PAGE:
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HOME : Chinese Art : Tang Horse and Riders : Horse with Removable Saddle and Guardian
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Horse with Removable Saddle and Guardian - RL.1181
Origin: China
Circa: 618 CE to 906 CE
Dimensions: 18" (45.7cm) high
Collection: Chinese Art
Style: Tang
Medium: terracotta


Additional Information: Hong Kong

Location: UAE
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Description
During the T’ang Dynasty, horses were revered, considered relatives of the mythical dragon. This veneration was well earned, for the speed and stamina of these majestic animals ensured the protection of the northern borders against barbarian invaders as well as enhancing communication capabilities between far away provinces, thereby aiding in the expansion of the empire. The need to import horses from Central Asia influenced the creation of the Silk Road. Thus, they were also prized for their rarity. Naturally then, horses became a status symbol for the aristocratic elite.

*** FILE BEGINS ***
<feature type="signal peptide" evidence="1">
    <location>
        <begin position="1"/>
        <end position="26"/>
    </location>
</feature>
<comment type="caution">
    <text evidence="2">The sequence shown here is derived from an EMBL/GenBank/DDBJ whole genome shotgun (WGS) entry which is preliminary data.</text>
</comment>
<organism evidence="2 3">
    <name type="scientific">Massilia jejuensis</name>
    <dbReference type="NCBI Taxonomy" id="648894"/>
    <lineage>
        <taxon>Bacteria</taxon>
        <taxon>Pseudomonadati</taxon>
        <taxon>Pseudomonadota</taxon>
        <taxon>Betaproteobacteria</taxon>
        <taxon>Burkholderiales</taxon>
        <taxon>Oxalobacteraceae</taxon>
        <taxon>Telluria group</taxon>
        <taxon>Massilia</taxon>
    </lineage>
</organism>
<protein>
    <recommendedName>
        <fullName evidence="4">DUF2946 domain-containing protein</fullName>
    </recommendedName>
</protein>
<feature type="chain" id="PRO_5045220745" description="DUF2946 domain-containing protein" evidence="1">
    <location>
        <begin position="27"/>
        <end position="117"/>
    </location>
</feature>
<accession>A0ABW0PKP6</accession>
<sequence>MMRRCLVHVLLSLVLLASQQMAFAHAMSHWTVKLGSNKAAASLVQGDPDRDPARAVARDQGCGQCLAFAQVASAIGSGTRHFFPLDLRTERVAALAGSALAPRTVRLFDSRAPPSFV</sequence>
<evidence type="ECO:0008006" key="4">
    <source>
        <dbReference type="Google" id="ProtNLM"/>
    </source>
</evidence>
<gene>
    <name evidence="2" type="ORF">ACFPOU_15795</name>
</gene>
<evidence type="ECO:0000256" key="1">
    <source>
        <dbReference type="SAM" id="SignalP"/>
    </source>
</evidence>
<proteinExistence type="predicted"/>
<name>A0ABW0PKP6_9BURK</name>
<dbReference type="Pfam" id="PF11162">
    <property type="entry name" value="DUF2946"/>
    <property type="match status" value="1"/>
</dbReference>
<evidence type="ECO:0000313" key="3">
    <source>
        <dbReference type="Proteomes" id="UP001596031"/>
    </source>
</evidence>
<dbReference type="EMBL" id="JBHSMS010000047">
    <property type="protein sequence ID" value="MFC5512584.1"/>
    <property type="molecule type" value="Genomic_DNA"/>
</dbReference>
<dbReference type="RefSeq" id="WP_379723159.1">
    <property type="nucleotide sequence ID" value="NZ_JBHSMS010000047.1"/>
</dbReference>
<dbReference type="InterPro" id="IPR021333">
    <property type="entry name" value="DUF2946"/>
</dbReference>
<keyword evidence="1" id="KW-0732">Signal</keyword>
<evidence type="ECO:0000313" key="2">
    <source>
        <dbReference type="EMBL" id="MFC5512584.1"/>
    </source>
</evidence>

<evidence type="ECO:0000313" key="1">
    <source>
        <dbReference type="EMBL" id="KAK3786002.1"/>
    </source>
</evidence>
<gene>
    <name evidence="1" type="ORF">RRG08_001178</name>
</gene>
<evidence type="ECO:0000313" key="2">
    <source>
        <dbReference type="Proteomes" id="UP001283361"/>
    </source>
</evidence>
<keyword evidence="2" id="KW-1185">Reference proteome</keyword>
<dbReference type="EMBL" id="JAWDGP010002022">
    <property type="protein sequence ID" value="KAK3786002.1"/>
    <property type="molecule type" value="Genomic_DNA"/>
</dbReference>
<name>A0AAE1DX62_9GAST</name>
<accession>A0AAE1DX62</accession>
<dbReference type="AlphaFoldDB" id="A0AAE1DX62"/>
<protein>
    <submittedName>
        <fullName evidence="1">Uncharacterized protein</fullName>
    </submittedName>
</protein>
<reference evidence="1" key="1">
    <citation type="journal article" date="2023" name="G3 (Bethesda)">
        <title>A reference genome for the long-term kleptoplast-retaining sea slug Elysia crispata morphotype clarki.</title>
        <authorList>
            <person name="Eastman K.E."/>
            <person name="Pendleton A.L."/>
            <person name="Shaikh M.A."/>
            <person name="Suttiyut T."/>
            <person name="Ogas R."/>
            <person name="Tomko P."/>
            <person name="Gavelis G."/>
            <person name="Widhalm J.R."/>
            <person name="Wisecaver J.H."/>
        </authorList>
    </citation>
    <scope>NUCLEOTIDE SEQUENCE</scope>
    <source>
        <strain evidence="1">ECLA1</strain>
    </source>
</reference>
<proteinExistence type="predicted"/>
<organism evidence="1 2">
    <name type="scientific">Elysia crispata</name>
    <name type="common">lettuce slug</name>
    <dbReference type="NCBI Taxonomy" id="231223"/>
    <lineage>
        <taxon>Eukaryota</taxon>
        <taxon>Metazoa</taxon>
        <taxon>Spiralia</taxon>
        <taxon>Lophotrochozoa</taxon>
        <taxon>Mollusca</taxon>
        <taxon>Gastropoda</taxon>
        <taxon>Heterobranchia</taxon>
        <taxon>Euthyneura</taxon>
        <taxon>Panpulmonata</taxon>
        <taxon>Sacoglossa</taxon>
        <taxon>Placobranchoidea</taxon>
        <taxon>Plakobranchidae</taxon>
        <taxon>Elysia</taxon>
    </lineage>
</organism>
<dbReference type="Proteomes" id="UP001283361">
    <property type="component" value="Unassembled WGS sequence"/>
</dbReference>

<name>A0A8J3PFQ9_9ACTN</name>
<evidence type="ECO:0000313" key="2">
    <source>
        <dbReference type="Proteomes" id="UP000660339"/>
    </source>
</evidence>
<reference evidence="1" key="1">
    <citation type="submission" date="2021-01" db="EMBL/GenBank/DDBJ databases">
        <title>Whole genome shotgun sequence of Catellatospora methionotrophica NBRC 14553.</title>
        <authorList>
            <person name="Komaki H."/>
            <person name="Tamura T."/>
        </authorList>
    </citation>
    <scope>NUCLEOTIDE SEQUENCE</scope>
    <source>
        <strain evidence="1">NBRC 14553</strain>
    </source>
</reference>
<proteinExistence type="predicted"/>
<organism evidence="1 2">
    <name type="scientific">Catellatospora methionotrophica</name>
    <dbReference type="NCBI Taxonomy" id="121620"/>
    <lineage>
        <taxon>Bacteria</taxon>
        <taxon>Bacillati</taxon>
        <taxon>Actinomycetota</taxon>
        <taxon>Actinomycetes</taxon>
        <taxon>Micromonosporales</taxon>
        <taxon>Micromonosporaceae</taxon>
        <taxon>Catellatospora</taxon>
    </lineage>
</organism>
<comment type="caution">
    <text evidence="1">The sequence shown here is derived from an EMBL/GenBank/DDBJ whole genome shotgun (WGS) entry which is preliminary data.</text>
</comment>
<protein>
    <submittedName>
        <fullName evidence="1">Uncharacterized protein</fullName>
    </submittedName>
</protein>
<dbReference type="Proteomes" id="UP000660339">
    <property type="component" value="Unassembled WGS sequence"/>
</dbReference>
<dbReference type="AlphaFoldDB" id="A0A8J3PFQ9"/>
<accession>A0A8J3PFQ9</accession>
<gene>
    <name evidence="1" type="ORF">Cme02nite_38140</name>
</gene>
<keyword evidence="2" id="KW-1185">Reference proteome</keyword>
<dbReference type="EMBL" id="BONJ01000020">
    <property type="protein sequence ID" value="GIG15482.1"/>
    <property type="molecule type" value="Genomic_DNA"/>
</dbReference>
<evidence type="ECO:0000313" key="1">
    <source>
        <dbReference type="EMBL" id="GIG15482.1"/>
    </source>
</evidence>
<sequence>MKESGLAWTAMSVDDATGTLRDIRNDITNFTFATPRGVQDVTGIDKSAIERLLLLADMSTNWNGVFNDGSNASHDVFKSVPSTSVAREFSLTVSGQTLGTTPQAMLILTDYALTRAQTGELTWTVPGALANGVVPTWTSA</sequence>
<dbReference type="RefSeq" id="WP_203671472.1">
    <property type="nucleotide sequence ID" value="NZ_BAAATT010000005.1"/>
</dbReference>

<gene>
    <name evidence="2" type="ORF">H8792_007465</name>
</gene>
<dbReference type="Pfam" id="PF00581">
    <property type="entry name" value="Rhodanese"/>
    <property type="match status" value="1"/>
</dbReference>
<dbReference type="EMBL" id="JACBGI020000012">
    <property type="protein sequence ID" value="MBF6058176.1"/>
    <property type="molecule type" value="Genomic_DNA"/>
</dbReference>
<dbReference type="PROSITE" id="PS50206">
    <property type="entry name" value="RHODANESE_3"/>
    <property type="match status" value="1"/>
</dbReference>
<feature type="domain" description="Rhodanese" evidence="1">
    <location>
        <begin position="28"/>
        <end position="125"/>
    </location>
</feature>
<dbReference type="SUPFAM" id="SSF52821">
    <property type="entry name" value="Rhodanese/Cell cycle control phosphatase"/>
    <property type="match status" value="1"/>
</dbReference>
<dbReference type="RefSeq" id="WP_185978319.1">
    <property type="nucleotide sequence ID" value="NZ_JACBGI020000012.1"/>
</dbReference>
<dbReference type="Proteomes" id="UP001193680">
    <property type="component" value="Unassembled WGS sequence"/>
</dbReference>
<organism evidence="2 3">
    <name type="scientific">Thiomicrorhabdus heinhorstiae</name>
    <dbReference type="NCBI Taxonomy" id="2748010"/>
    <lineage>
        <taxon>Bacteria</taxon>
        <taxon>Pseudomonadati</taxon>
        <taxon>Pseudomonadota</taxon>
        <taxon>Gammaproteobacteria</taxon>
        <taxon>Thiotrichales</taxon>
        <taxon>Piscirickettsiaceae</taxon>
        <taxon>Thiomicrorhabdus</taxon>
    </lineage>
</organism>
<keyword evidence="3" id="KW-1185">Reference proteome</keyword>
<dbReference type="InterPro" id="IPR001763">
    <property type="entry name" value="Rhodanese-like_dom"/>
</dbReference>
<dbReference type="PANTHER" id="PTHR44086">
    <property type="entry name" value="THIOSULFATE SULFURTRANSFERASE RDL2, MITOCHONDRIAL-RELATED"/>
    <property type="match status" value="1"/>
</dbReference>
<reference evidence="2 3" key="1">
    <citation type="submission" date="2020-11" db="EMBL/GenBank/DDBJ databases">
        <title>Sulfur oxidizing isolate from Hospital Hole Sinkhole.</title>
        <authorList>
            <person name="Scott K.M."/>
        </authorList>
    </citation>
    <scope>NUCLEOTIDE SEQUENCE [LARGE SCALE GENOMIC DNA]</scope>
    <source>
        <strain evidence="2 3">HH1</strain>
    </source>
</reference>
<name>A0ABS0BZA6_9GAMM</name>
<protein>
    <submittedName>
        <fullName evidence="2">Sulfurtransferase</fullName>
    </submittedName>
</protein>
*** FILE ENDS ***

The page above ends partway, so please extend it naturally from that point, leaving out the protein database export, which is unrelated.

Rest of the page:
This sculpture, depicting a horse with its head held upwards, neighing cheerfully. A guardian with his garment open to show his upper body is considered as a foreigner from the west. His hair style and clothing reveal his culture. Perhaps the most remarkable feature of this work is the removable saddle that detach from the body of the horse in one piece. Some of the original polychrome still remains intact, clearly visible on the guardian, his clothes, his hair, skin and red lips, and the brownish numnah, or saddle blanket. We can imagine this guardian is so proud of the horse he has been taking care of, perhaps it is one of his best horse. He wears a long-sleeved rope, we can see the inner layer of the rope is animal skin like frabic. Discovered buried inside a tomb, this work was supposed to accompany the deceased throughout the afterlife. The striking beauty of this work is even more impressive, considering that it was created specifically for interment and was not supposed to be seen by the living. Today, we marvel in the beauty of this sculpture as much as its tremendous history and intriguing legacy. - (RL.1181)

 

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